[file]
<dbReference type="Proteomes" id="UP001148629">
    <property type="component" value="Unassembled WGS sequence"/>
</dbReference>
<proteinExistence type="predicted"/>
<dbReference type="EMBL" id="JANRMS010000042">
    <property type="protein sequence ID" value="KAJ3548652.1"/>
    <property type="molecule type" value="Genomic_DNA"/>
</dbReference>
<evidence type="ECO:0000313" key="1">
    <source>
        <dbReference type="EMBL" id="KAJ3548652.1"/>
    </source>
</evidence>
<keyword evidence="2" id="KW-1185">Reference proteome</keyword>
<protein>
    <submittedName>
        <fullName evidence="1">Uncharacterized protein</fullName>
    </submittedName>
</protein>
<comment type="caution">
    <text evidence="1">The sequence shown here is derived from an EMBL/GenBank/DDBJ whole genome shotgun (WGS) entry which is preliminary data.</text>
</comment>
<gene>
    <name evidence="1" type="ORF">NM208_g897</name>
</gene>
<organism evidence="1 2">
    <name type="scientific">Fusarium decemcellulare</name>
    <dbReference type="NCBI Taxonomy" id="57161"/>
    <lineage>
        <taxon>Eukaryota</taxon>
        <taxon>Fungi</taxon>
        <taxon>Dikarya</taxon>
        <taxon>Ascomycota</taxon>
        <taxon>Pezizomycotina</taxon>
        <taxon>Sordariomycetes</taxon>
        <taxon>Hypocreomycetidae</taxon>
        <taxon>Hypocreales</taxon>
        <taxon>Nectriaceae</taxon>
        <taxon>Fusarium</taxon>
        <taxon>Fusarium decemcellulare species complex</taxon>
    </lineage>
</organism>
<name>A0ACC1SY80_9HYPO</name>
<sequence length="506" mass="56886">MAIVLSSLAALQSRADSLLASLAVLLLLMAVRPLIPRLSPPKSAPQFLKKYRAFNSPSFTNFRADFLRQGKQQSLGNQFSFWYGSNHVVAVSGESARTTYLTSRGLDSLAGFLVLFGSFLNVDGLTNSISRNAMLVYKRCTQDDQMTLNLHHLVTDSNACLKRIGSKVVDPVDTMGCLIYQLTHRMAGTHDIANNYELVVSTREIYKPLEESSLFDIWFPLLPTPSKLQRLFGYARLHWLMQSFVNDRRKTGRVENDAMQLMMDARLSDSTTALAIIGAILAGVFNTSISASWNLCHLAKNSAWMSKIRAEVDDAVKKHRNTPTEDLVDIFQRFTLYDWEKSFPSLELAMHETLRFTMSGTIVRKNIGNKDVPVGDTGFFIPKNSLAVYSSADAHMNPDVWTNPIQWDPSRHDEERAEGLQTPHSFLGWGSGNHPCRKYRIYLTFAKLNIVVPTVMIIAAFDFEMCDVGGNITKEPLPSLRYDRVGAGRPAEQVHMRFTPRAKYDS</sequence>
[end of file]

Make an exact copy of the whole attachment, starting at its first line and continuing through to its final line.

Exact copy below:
<dbReference type="Proteomes" id="UP001148629">
    <property type="component" value="Unassembled WGS sequence"/>
</dbReference>
<proteinExistence type="predicted"/>
<dbReference type="EMBL" id="JANRMS010000042">
    <property type="protein sequence ID" value="KAJ3548652.1"/>
    <property type="molecule type" value="Genomic_DNA"/>
</dbReference>
<evidence type="ECO:0000313" key="1">
    <source>
        <dbReference type="EMBL" id="KAJ3548652.1"/>
    </source>
</evidence>
<keyword evidence="2" id="KW-1185">Reference proteome</keyword>
<protein>
    <submittedName>
        <fullName evidence="1">Uncharacterized protein</fullName>
    </submittedName>
</protein>
<comment type="caution">
    <text evidence="1">The sequence shown here is derived from an EMBL/GenBank/DDBJ whole genome shotgun (WGS) entry which is preliminary data.</text>
</comment>
<gene>
    <name evidence="1" type="ORF">NM208_g897</name>
</gene>
<organism evidence="1 2">
    <name type="scientific">Fusarium decemcellulare</name>
    <dbReference type="NCBI Taxonomy" id="57161"/>
    <lineage>
        <taxon>Eukaryota</taxon>
        <taxon>Fungi</taxon>
        <taxon>Dikarya</taxon>
        <taxon>Ascomycota</taxon>
        <taxon>Pezizomycotina</taxon>
        <taxon>Sordariomycetes</taxon>
        <taxon>Hypocreomycetidae</taxon>
        <taxon>Hypocreales</taxon>
        <taxon>Nectriaceae</taxon>
        <taxon>Fusarium</taxon>
        <taxon>Fusarium decemcellulare species complex</taxon>
    </lineage>
</organism>
<name>A0ACC1SY80_9HYPO</name>
<sequence length="506" mass="56886">MAIVLSSLAALQSRADSLLASLAVLLLLMAVRPLIPRLSPPKSAPQFLKKYRAFNSPSFTNFRADFLRQGKQQSLGNQFSFWYGSNHVVAVSGESARTTYLTSRGLDSLAGFLVLFGSFLNVDGLTNSISRNAMLVYKRCTQDDQMTLNLHHLVTDSNACLKRIGSKVVDPVDTMGCLIYQLTHRMAGTHDIANNYELVVSTREIYKPLEESSLFDIWFPLLPTPSKLQRLFGYARLHWLMQSFVNDRRKTGRVENDAMQLMMDARLSDSTTALAIIGAILAGVFNTSISASWNLCHLAKNSAWMSKIRAEVDDAVKKHRNTPTEDLVDIFQRFTLYDWEKSFPSLELAMHETLRFTMSGTIVRKNIGNKDVPVGDTGFFIPKNSLAVYSSADAHMNPDVWTNPIQWDPSRHDEERAEGLQTPHSFLGWGSGNHPCRKYRIYLTFAKLNIVVPTVMIIAAFDFEMCDVGGNITKEPLPSLRYDRVGAGRPAEQVHMRFTPRAKYDS</sequence>